Sunni Tehreek activists holding a placard in support of Salman Taseer’s murderer (2011).
After Pakistan’s plunge into the War on Terror and the consequential rise in the number of terrorist attacks by Islamist militants, the Pakistani state’s interest in reinvigorating the all-encompassing nature of the shrine culture was revived.
Governments under General Pervez Musharraf and the current PPP-led coalition invested funds and effort to upgrade and renovate various famous shrines – especially as an attempt to neutralise the growth of extremism now creeping within the middle and lower-middle-classes.
Some sceptics suggest action in this respect has come a bit too late. The process that saw large numbers of (mainly urban) Pakistanis switching to the more puritanical and conservative denominations of Islam, and the neglect the shrine culture faced in the last two decades, has now opened up the shrine culture to radicalised and less pluralistic Barelvi elements who, to exhibit that they can be equally ‘Islamic’ and ‘anti-West’ as the puritans, are rapidly confining the centuries old pluralistic dynamics of this culture.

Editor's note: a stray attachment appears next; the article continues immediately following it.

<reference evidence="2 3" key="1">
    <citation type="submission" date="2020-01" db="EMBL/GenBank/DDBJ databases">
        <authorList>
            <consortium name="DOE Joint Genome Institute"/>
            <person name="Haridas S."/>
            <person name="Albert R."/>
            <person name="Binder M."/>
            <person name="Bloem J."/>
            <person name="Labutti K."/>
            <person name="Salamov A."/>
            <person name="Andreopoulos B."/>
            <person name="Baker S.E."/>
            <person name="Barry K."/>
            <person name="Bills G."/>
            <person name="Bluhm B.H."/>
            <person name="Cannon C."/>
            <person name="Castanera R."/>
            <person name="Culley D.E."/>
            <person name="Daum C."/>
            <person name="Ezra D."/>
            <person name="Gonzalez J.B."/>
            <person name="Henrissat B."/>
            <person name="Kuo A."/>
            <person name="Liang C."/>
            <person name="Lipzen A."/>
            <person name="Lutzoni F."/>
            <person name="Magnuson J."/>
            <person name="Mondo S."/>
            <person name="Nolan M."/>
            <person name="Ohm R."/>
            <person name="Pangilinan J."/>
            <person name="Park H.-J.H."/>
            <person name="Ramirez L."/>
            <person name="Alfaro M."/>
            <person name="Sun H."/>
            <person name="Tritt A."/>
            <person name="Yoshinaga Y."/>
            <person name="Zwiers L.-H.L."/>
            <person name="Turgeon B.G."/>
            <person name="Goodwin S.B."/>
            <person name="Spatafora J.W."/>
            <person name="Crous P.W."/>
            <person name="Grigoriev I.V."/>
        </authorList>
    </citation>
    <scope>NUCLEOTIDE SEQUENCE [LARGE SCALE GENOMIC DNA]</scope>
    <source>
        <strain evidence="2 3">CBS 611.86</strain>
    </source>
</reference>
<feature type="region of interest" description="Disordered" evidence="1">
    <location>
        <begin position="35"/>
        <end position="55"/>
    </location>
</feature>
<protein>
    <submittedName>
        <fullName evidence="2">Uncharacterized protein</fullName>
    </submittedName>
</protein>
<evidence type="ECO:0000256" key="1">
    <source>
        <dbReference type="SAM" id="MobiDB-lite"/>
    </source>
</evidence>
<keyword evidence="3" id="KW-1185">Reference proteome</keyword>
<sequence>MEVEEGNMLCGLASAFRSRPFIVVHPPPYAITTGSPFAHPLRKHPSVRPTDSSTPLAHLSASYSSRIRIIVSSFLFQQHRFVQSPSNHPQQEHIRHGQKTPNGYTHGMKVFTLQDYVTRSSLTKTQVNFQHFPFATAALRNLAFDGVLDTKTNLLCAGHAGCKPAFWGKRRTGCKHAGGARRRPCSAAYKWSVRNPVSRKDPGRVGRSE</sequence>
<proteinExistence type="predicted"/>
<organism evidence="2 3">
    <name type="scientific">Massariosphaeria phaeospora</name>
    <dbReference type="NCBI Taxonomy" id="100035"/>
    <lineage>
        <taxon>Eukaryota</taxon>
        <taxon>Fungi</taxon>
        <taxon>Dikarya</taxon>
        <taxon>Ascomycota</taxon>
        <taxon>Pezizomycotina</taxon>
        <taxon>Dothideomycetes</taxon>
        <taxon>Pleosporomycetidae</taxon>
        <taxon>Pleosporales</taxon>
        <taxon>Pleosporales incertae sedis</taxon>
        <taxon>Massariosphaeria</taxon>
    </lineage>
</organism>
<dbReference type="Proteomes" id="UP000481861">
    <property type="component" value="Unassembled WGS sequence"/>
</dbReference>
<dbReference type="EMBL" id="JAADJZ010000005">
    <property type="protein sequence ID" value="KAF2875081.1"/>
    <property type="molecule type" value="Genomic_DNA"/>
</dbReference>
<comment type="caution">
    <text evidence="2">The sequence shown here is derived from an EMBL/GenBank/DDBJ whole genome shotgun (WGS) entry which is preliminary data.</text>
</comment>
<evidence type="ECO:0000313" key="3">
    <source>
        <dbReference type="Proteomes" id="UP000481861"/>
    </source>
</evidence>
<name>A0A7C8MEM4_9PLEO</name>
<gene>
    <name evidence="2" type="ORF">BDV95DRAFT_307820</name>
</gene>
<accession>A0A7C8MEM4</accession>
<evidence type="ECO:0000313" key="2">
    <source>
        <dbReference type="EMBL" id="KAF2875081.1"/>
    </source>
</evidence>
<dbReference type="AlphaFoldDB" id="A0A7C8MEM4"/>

For example, in the Punjab, many famous shrines have increasingly disallowed the mixing of the sexes – something that was common in and around these shrines for hundreds of years.
And though nothing of the sort has happened in shrines in Karachi and especially in the rest of the Sindh province, political forces opposed to ‘Talibanisation’, have shown concern that the shrine culture in Sindh too might experience the mutation of its traditional pluralistic environment.
As a response, between 2006 and 2009, Karachi’s city government headed by the secular MQM, invested heavily to renovate some of Karachi’s most frequented shrines, and also clean-up the ‘unwanted rabble’ around it so that middle and lower-middle-class Karachiites could begin returning to them.
Karachi’s famous Abdullah Shah Ghazi shrine was given a thorough make-over by the City Government in 2008.
In Sindh, the PPP-led provincial government, in an attempt to attract and reconnect the new (and largely secular) Sindhi middle-classes to the province’s historical link with Sufism has planned to construct a Sufi university at Bhit Shah (‘International Sufi University’).
However, even though attendance at Sufi shrines continues to be large, there is certainly a steady decline in this respect compared to what it was 25 years ago.
And just how strong is the shrine culture today to withstand what is being decried as the ‘Talibanisation of the Pakistani society’, is still up for debate.
As one journalist remarked on the eve of the extremists’ attack on the popular shrine of Data Ganj Bakhsh in Lahore (in 2007):
‘The whole of Lahore would have come out to protest had this attack taken place 20 years ago.’ But, as the saddened journalist lamented, ‘today Lahorites decided to stay home and just remain quiet.’
Nadeem F. Paracha is a cultural critic and senior columnist for Dawn Newspaper and Dawn.com